Service Number: Officer
Enlisted: 25 March 1916
Last Rank: Captain
Last Unit: 41st Infantry Battalion
Born: Frimley, Surrey, England, 12 January 1884
Home Town: Norwood, South Australia
Schooling: Not yet discovered
Occupation: Soldier
Died: Adelaide, South Australia, 23 August 1930, aged 46 years, cause of death not yet discovered
Cemetery: AIF Cemetery, West Terrace Cemetery, Adelaide
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World War 1 Service

25 Mar 1916: Enlisted AIF WW1, Lieutenant, SN Officer, 43rd Infantry Battalion
24 Apr 1917: Promoted AIF WW1, Captain, 41st Infantry Battalion

Help us honour Harry CHUMLEIGH's service by contributing information, stories, and images so that they can be preserved for future generations.

Biography contributed by Evan Evans

From How We Served

Captain Harry Chumleigh of Norwood, South Australia had been serving with the Permanent Army when he enlisted for War Service on the 25th of March 1916 and was allocated to the 43rd Battalion 1st AIF with the rank of Lieutenant.

Harry was embarked for England and further training on the 9th of June, and by the 25th of November he was sent across to France to join his Unit in the trenches. Following his arrival Harry was temporarily seconded to the Staff of the 11th Infantry Brigade on the 18th of December, but was returned to his Battalion by the 14th of February 1917. On the 27th of March Harry was transferred to the 41st Battalion as acting Adjutant, and was promoted to Captain.

From this time on Harry’s service in the field would be continuous until he was wounded in action on the 6th of July, receiving multiple shrapnel wounds to his legs and his left side. Evacuated for medical treatment, Harry arrived back in England for hospitalisation on the 14th of July, and following a period of convalesces he was deemed fit enough to be returned to his Battalion on the 21st of June 1918.

Within two months of his return Harry was again wounded in action when he received serous shrapnel wounds to his head, which caused him a compound fracture to his skull. Harry received immediate medical treatment to stabilise his injuries so as he could be sent back to England for more comprehensive hospitalisation. Following his arrival in England on the 25th of August, the wounds Harry had received were so serious that he was sent back to Australia as an invalid, departing from England on the 19th of October.

Harry’s appointment as an officer with the 1st AIF was terminated on the 14th of August 1919 and he was re-entered into civilian life. Captain Chumleigh’s premature death occurred on the 23rd of August 1930 at the age of 46, and following his passing he was laid to rest within West Terrace Cemetery, South Australia.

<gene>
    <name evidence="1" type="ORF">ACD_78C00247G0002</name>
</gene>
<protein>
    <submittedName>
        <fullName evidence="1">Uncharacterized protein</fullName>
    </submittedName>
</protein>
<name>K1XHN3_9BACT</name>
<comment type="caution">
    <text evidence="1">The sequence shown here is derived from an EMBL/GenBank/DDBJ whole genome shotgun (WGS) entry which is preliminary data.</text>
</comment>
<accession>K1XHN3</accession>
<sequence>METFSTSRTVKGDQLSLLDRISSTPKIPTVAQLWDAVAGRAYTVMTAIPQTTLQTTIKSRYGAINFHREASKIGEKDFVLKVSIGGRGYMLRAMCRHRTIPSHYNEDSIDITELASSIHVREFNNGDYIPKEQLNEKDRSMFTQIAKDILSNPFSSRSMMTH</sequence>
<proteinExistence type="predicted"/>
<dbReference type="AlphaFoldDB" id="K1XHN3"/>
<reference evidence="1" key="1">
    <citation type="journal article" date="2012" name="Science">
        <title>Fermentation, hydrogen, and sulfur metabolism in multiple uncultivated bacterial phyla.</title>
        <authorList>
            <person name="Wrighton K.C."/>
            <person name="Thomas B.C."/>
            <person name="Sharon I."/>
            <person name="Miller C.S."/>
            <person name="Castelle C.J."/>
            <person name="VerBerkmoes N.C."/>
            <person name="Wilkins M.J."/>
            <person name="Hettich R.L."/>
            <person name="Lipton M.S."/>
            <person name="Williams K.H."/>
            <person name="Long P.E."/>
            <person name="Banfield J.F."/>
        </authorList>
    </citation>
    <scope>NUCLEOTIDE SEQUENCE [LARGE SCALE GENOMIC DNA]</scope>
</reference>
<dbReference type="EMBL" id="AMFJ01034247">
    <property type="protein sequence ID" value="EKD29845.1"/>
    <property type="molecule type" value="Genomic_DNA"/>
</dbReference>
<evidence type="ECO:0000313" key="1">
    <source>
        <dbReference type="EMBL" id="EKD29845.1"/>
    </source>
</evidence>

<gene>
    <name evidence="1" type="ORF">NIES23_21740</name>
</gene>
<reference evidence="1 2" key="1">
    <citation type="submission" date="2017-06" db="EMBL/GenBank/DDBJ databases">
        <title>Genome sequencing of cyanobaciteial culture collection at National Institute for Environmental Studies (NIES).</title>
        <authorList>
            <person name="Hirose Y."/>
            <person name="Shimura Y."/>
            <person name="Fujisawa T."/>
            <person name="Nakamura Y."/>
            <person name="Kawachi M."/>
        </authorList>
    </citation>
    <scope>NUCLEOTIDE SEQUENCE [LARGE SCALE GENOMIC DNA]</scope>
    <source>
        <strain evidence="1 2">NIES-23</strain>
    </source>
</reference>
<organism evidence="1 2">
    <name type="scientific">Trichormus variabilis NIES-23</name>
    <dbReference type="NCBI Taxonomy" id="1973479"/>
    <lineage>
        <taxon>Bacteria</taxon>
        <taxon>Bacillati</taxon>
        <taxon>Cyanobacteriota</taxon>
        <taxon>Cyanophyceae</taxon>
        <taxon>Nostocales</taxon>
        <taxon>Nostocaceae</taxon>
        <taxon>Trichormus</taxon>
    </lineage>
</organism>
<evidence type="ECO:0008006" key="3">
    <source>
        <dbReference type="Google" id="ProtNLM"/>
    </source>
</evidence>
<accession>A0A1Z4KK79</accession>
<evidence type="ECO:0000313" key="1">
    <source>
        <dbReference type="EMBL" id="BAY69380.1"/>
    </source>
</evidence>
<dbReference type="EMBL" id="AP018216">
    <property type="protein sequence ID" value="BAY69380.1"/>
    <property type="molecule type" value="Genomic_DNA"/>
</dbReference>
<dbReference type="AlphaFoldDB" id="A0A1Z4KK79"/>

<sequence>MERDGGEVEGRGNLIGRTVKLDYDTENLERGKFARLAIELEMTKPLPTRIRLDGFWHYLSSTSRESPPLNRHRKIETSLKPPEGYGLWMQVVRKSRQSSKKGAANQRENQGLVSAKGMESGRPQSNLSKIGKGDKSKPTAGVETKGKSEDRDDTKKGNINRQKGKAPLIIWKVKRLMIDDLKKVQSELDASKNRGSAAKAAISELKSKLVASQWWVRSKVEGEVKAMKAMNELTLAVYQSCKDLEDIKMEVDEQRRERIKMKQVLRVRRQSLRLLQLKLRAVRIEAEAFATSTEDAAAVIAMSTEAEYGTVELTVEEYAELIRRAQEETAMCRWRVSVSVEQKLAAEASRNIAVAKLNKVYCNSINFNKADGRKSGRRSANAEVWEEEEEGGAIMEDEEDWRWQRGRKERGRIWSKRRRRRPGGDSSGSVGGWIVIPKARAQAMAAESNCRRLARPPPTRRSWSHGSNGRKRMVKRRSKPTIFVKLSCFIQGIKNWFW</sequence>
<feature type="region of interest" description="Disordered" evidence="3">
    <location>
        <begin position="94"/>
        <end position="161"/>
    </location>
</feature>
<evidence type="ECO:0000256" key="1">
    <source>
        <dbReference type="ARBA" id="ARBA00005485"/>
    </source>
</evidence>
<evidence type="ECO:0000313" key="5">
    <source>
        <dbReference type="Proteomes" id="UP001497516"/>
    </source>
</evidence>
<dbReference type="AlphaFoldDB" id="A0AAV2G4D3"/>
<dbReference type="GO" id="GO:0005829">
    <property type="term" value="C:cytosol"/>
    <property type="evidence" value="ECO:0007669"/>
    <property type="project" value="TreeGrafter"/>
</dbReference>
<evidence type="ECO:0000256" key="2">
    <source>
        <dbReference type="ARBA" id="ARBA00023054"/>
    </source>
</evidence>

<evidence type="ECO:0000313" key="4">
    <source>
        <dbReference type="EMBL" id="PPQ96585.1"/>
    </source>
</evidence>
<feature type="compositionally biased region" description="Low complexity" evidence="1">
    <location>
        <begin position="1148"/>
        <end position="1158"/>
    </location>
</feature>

Biography contributed by Virtual Australia

AKA Henry Alfred David RANSOM

Biography contributed by Saint Ignatius' College

Henry Chumleigh, or Harry Chumleigh, as he was better known as, was born in Frimley, Surrey, England during March 1884. He was a short man, with short, straight, combed-back brown hair, blue eyes, a strong jaw line and straight posture. He and his brother Harold, who also serviced in the army, migrated from England to Australia at the age of twenty-five in 1909 to join the R.A.A. (Royal Australian Artillery) in Fremantle, Perth and where they were also sent to the Albury training school the following year and emerged with four stripes and a crown each.

Henry, before migrating and going to war, married a woman by the name of Rachel (Ray) Chumleigh and had 2 children, named Thelma and Nancy. Henry Chumleigh was enlisted in the army on the 1st of May 1916. His occupation in the war was a soldier and his last ranking was a lieutenant.

Henry began his journey when he embarked from Outer Harbour on the Private Horace Alfred Ault with the 43rd Battalion on the 9th June 1916. He then travelled for 1 month and 11 days before disembarking in Marseilles, France. Once he arrived in Marseilles, he and the 43rd Battalion went on to South Hampton, England. After 4 months and 5 days he and the 43rd docked in South Hampton and fought on the 25th of November 1916. That was where his journey was affected by a severe shrapnel injury to his south west side and legs, causing him to retreat and arrive at the 3rd London General Hospital 14th of July 1917. After he regained his health and his injuries were treated, he began training again before he re-joined the 43rd Battalion on the 25th of March 1918.

Unfortunately, he didn’t go far before his bravery and courage resulted in him gaining another injury, this one more serious, a severe fracture to the south west side of his skull. This injury was too serious for him to return to the war.

After obtaining a serious fracture to his skull, he returned home to Melbourne and then on to Adelaide on the 27th of December 1918 where he spent his un-recorded remaining years.

He then sadly passed away at the age of 46 on the 23rd of August 1930 and was buried in Adelaide with other Australian soldiers at West Terrace Cemetery on the 25th of August 1930.

Henry Chumleigh’s service to the army reflected the Anzac Spirit, as he showed loyalty, bravery, persistence, consistence and respect for his country. Australia wouldn’t be country it is today if there weren’t people like Henry willing to support their country.


  • RSL Virtual War Memorial 2018, accessed 26 March 2018, <https://rslvirtualwarmemorial.org.au/>.
  • National Archives of Australia 2017, accessed 26 March 2016, <http://www.naa.gov.au/>.

Biography contributed by Faithe Jones

 He and his brother Harold after service in the Indian Army, migrated to Australia in 1909 and the the R.A.A. at Fremantle as gunners.  They were sent to the Albury traingin school the following year and emerged with four stripes and a crown each.  Harry served with the 43rd Battalion abroad, gained the rank of Captain and was badly wounded in the head, which no doubt, contributed to his untimely end.